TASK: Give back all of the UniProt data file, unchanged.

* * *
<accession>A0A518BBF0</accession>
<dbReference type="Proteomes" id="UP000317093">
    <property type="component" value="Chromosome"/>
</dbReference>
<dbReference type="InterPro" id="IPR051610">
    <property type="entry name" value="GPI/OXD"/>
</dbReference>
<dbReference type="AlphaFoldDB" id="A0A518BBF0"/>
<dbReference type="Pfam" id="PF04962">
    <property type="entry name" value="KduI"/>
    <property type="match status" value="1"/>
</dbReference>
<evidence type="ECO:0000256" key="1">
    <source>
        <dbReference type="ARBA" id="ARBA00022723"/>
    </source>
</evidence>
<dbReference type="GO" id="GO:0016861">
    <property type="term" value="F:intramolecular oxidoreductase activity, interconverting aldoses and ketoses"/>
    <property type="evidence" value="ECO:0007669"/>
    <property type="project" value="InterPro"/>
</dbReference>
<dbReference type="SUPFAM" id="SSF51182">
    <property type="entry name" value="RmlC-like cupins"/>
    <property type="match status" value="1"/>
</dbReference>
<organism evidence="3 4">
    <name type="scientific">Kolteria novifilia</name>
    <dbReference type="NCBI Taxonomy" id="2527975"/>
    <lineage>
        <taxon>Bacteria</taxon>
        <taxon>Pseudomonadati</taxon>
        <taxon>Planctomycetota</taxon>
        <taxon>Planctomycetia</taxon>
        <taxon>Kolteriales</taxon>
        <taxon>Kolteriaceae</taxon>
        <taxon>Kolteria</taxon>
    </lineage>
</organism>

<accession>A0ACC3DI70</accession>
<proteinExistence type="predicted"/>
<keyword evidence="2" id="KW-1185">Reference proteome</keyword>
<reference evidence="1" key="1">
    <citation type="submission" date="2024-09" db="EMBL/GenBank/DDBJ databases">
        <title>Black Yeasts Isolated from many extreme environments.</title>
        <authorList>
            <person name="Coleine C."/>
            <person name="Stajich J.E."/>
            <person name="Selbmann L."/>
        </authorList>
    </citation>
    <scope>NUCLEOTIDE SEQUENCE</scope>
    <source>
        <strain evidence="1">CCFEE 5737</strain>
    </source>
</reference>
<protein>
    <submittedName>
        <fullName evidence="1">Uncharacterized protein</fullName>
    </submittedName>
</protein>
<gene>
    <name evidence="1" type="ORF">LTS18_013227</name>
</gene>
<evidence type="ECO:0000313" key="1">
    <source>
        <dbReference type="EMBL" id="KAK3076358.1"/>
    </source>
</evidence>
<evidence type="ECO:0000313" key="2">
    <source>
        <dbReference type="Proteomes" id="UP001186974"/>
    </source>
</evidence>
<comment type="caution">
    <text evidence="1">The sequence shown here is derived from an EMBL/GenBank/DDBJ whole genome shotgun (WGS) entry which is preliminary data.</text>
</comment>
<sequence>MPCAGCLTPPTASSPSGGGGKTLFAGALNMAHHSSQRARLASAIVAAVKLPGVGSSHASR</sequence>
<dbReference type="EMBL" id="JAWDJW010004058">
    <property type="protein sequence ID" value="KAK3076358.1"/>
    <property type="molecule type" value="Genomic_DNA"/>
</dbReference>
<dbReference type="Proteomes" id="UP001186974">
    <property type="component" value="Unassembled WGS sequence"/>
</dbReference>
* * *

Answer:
<accession>A0A518BBF0</accession>
<dbReference type="Proteomes" id="UP000317093">
    <property type="component" value="Chromosome"/>
</dbReference>
<dbReference type="InterPro" id="IPR051610">
    <property type="entry name" value="GPI/OXD"/>
</dbReference>
<dbReference type="AlphaFoldDB" id="A0A518BBF0"/>
<dbReference type="Pfam" id="PF04962">
    <property type="entry name" value="KduI"/>
    <property type="match status" value="1"/>
</dbReference>
<evidence type="ECO:0000256" key="1">
    <source>
        <dbReference type="ARBA" id="ARBA00022723"/>
    </source>
</evidence>
<dbReference type="GO" id="GO:0016861">
    <property type="term" value="F:intramolecular oxidoreductase activity, interconverting aldoses and ketoses"/>
    <property type="evidence" value="ECO:0007669"/>
    <property type="project" value="InterPro"/>
</dbReference>
<dbReference type="SUPFAM" id="SSF51182">
    <property type="entry name" value="RmlC-like cupins"/>
    <property type="match status" value="1"/>
</dbReference>
<organism evidence="3 4">
    <name type="scientific">Kolteria novifilia</name>
    <dbReference type="NCBI Taxonomy" id="2527975"/>
    <lineage>
        <taxon>Bacteria</taxon>
        <taxon>Pseudomonadati</taxon>
        <taxon>Planctomycetota</taxon>
        <taxon>Planctomycetia</taxon>
        <taxon>Kolteriales</taxon>
        <taxon>Kolteriaceae</taxon>
        <taxon>Kolteria</taxon>
    </lineage>
</organism>

<accession>A0ACC3DI70</accession>
<proteinExistence type="predicted"/>
<keyword evidence="2" id="KW-1185">Reference proteome</keyword>
<reference evidence="1" key="1">
    <citation type="submission" date="2024-09" db="EMBL/GenBank/DDBJ databases">
        <title>Black Yeasts Isolated from many extreme environments.</title>
        <authorList>
            <person name="Coleine C."/>
            <person name="Stajich J.E."/>
            <person name="Selbmann L."/>
        </authorList>
    </citation>
    <scope>NUCLEOTIDE SEQUENCE</scope>
    <source>
        <strain evidence="1">CCFEE 5737</strain>
    </source>
</reference>
<protein>
    <submittedName>
        <fullName evidence="1">Uncharacterized protein</fullName>
    </submittedName>
</protein>
<gene>
    <name evidence="1" type="ORF">LTS18_013227</name>
</gene>
<evidence type="ECO:0000313" key="1">
    <source>
        <dbReference type="EMBL" id="KAK3076358.1"/>
    </source>
</evidence>
<evidence type="ECO:0000313" key="2">
    <source>
        <dbReference type="Proteomes" id="UP001186974"/>
    </source>
</evidence>
<comment type="caution">
    <text evidence="1">The sequence shown here is derived from an EMBL/GenBank/DDBJ whole genome shotgun (WGS) entry which is preliminary data.</text>
</comment>
<sequence>MPCAGCLTPPTASSPSGGGGKTLFAGALNMAHHSSQRARLASAIVAAVKLPGVGSSHASR</sequence>
<dbReference type="EMBL" id="JAWDJW010004058">
    <property type="protein sequence ID" value="KAK3076358.1"/>
    <property type="molecule type" value="Genomic_DNA"/>
</dbReference>
<dbReference type="Proteomes" id="UP001186974">
    <property type="component" value="Unassembled WGS sequence"/>
</dbReference>